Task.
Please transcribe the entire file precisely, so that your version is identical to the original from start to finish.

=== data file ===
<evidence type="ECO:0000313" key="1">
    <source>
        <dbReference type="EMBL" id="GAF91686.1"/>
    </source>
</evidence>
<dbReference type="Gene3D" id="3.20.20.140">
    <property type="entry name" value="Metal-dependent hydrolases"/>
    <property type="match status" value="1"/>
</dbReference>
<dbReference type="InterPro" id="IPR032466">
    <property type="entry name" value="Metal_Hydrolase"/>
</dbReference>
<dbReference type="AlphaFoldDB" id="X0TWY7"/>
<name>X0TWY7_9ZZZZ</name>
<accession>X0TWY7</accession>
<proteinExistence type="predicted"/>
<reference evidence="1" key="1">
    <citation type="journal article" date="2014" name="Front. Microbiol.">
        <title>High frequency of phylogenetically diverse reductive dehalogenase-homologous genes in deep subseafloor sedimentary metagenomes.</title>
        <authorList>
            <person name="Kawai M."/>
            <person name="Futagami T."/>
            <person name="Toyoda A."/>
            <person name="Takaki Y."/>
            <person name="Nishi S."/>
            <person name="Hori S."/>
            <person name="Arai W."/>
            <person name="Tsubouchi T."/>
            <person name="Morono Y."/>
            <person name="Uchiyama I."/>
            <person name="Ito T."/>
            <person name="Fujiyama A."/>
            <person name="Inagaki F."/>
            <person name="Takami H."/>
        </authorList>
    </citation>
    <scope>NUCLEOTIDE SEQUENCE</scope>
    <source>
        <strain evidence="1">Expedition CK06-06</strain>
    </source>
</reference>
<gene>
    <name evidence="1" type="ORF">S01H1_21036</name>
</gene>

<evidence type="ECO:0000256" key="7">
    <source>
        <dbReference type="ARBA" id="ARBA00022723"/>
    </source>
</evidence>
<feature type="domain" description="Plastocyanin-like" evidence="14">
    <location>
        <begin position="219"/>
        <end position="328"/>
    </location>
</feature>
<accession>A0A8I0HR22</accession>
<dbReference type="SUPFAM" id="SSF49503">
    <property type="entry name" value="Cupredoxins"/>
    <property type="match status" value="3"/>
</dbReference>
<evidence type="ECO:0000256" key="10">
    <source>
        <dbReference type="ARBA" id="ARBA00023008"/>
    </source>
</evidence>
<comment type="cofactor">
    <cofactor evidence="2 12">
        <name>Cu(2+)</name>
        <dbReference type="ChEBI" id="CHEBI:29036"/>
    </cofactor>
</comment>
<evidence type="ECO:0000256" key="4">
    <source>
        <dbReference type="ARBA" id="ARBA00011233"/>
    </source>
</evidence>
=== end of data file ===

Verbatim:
<evidence type="ECO:0000313" key="1">
    <source>
        <dbReference type="EMBL" id="GAF91686.1"/>
    </source>
</evidence>
<dbReference type="Gene3D" id="3.20.20.140">
    <property type="entry name" value="Metal-dependent hydrolases"/>
    <property type="match status" value="1"/>
</dbReference>
<dbReference type="InterPro" id="IPR032466">
    <property type="entry name" value="Metal_Hydrolase"/>
</dbReference>
<dbReference type="AlphaFoldDB" id="X0TWY7"/>
<name>X0TWY7_9ZZZZ</name>
<accession>X0TWY7</accession>
<proteinExistence type="predicted"/>
<reference evidence="1" key="1">
    <citation type="journal article" date="2014" name="Front. Microbiol.">
        <title>High frequency of phylogenetically diverse reductive dehalogenase-homologous genes in deep subseafloor sedimentary metagenomes.</title>
        <authorList>
            <person name="Kawai M."/>
            <person name="Futagami T."/>
            <person name="Toyoda A."/>
            <person name="Takaki Y."/>
            <person name="Nishi S."/>
            <person name="Hori S."/>
            <person name="Arai W."/>
            <person name="Tsubouchi T."/>
            <person name="Morono Y."/>
            <person name="Uchiyama I."/>
            <person name="Ito T."/>
            <person name="Fujiyama A."/>
            <person name="Inagaki F."/>
            <person name="Takami H."/>
        </authorList>
    </citation>
    <scope>NUCLEOTIDE SEQUENCE</scope>
    <source>
        <strain evidence="1">Expedition CK06-06</strain>
    </source>
</reference>
<gene>
    <name evidence="1" type="ORF">S01H1_21036</name>
</gene>

<evidence type="ECO:0000256" key="7">
    <source>
        <dbReference type="ARBA" id="ARBA00022723"/>
    </source>
</evidence>
<feature type="domain" description="Plastocyanin-like" evidence="14">
    <location>
        <begin position="219"/>
        <end position="328"/>
    </location>
</feature>
<accession>A0A8I0HR22</accession>
<dbReference type="SUPFAM" id="SSF49503">
    <property type="entry name" value="Cupredoxins"/>
    <property type="match status" value="3"/>
</dbReference>
<evidence type="ECO:0000256" key="10">
    <source>
        <dbReference type="ARBA" id="ARBA00023008"/>
    </source>
</evidence>
<comment type="cofactor">
    <cofactor evidence="2 12">
        <name>Cu(2+)</name>
        <dbReference type="ChEBI" id="CHEBI:29036"/>
    </cofactor>
</comment>
<evidence type="ECO:0000256" key="4">
    <source>
        <dbReference type="ARBA" id="ARBA00011233"/>
    </source>
</evidence>